Patients and Methods

  1. Top of page
  2. Abstract
  3. Patients and Methods
  4. Results
  5. Discussion
  6. Acknowledgements
  7. References

Patients.

Ten previously untreated patients with chronic HCV, genotype 1 and a viral load of >800 000 International Units (IU)/mL, who were attending the outpatient clinic at the Department of Infectious Diseases, Karolinska University Hospital Huddinge, were enrolled in this open-label, prospective trial. The inclusion criteria were as follows; age >18 years, elevated alanine aminotransferase, positive anti-HCV antibody test, detectable serum HCV RNA, and a liver biopsy consistent with chronic HCV but without cirrhosis. Patients with other forms of liver disease, active hepatitis A or hepatitis B infection, hepatocellular carcinoma, human immunodeficiency virus infection, anemia, a previous diagnosis of severe depression or other psychiatric disease, significant cardiac disease, renal disease, seizure disorders, severe retinopathy, or pregnancy were excluded from the study.

Liver biopsies were classified according to inflammation (grade) and fibrosis (stage) on a noncontinuous scale of 0 to 4.10

The study was approved by the local ethical review board, and all patients gave their informed consent.

Treatment.

The treatment consisted of 180 μg peginterferon alfa-2a (Pegasys, Roche AB, Stockholm, Sweden) subcutaneously once weekly, in combination with ribavirin for 48 weeks. Ribavirin was administered orally with food as 200-mg capsules/tablets, twice or three times daily. Initially the patients were given Rebetol (Schering-Plough AB, Stockholm, Sweden); that is, the first five patients included in the study were treated with Rebetol. Copegus (Roche AB) then became available and was judged to be favorable with regard to compliance because of the smaller size of the tablet, considering the large number of tablets that needed to be taken by the patient. An estimated 90% or more of the ribavirin treatment given throughout the study was Copegus. The change of study drug was decided to be acceptable because the treatment was concentration controlled and not dose controlled; hence, bioequivalence was not an issue.

The initial ribavirin dose was individualized and calculated from a pharmacokinetic formula that is primarily based on renal function and aims to achieve a steady-state concentration of ribavirin of >15 μmol/L.6 When necessary, the dose of ribavirin was increased to reach the target concentration, as indicated by the measured plasma ribavirin concentrations. Creatinine clearance was estimated according to the Cockroft-Gault equation.6 Treatment was discontinued in patients who had detectable virus (>600 IU/mL) after 24 weeks of treatment.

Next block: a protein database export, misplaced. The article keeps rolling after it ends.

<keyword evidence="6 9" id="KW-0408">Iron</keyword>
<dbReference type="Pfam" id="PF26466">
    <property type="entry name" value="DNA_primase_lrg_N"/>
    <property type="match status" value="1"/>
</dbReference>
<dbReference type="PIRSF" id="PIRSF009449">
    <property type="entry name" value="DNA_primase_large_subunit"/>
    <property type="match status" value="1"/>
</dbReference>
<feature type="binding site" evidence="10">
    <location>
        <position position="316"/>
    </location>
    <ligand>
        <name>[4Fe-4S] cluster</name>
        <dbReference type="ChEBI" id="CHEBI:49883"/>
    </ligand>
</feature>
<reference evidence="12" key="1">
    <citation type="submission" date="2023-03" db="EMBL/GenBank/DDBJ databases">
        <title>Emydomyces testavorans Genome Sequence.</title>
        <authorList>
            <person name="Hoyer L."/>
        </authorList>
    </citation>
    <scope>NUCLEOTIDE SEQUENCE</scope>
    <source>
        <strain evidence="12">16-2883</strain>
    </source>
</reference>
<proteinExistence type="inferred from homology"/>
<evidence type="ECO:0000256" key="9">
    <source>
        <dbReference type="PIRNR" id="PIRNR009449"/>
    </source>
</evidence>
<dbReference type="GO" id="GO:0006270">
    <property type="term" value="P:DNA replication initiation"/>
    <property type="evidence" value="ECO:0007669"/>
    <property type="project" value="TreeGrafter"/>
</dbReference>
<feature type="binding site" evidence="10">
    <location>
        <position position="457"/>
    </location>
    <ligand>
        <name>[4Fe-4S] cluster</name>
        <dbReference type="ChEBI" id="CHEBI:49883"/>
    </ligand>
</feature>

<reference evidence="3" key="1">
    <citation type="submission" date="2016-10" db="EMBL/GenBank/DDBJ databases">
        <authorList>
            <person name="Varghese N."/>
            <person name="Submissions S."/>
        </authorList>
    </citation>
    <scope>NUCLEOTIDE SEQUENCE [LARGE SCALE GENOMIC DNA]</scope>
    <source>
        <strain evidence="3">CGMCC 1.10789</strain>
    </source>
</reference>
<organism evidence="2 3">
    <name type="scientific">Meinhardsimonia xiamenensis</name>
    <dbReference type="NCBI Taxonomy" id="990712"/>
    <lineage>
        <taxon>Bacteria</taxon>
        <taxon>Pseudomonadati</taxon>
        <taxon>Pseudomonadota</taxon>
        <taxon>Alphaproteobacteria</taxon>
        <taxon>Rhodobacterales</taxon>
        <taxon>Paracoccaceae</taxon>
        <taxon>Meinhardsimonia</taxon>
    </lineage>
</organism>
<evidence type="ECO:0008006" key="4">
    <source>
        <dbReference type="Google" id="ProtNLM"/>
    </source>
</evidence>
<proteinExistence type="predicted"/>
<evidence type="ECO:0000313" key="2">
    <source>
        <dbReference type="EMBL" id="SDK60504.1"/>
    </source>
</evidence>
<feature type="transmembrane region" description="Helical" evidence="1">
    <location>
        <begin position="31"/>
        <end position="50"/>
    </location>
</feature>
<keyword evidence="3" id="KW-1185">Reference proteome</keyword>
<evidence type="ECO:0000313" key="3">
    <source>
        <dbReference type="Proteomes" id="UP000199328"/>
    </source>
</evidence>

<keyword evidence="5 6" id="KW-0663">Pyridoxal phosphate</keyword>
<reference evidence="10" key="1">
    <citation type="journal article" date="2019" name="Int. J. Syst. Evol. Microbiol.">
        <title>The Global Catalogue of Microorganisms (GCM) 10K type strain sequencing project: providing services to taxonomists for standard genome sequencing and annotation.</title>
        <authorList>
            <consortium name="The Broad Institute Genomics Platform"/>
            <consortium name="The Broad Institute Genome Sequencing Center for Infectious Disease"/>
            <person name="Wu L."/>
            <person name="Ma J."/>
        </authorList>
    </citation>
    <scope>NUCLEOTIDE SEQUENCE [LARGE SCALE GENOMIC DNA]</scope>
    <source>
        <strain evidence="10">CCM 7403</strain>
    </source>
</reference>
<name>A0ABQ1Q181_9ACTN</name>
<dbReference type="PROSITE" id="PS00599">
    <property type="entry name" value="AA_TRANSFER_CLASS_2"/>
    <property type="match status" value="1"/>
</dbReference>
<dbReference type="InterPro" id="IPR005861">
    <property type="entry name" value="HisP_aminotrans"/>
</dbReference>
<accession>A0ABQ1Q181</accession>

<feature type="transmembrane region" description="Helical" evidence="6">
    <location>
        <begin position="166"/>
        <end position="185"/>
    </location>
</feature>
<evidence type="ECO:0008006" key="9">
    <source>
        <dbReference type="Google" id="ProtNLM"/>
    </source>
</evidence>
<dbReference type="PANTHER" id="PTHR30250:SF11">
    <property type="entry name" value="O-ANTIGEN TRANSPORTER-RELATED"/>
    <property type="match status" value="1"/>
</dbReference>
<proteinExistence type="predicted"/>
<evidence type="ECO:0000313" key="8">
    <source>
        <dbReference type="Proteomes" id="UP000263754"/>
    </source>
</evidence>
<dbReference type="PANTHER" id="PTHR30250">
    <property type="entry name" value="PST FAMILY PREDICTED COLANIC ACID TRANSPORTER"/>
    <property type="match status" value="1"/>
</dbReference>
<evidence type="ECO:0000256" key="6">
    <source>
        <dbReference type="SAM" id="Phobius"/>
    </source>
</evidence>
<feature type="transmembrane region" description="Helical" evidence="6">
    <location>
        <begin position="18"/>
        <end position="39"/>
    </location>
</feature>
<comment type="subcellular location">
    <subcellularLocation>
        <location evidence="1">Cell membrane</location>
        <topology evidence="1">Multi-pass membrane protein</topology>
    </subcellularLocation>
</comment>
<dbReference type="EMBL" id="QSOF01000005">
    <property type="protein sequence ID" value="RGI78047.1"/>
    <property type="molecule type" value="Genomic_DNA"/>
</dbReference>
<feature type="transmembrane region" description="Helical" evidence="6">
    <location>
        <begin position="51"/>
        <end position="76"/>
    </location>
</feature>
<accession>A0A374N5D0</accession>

Monitoring.

The patients were monitored every 2 to 4 weeks during the entire 48-week treatment period and were followed for an additional 24 weeks, after cessation of treatment. General monitoring included full blood cell counts and hemoglobin level, serum alanine aminotransferase, serum urate, thyroid function tests, and weight.

Plasma samples were collected approximately 12 hours after the dose administration, and ribavirin concentrations were measured by high-performance liquid chromatography11 every 2 to 4 weeks during the first 24 weeks of treatment. During the final 24 weeks of treatment, the ribavirin concentration was measured every 8 weeks or more frequently if dose adjustments were made.

HCV genotyping was done before inclusion by using an in-house method.12 Qualitative (sensitivity <50 IU/mL, Cobas Ampliprep/Cobas Amplicor, HCV test version 2.0, Roche Molecular Systems Inc., Branchburg, NJ) or quantitative (sensitivity <600 IU/mL, Cobas Ampliprep/Cobas Amplicor HCV Monitor version 2.0, Roche Molecular Systems Inc.) HCV polymerase chain reaction tests were conducted at study weeks 0, 4, 12, 24, 48, and 72.

Safety Aspects.

In patients with moderate to severe anemia, treatment options included blood transfusion and reduced treatment doses. Ribavirin was discontinued if the hemoglobin level fell below 8.0 g/dL. To prevent severe anemia, erythropoietin (Neorecormon, Roche AB) and oral iron supplement were used. Dose adjustments of peginterferon were made according to well-established guidelines.1, 2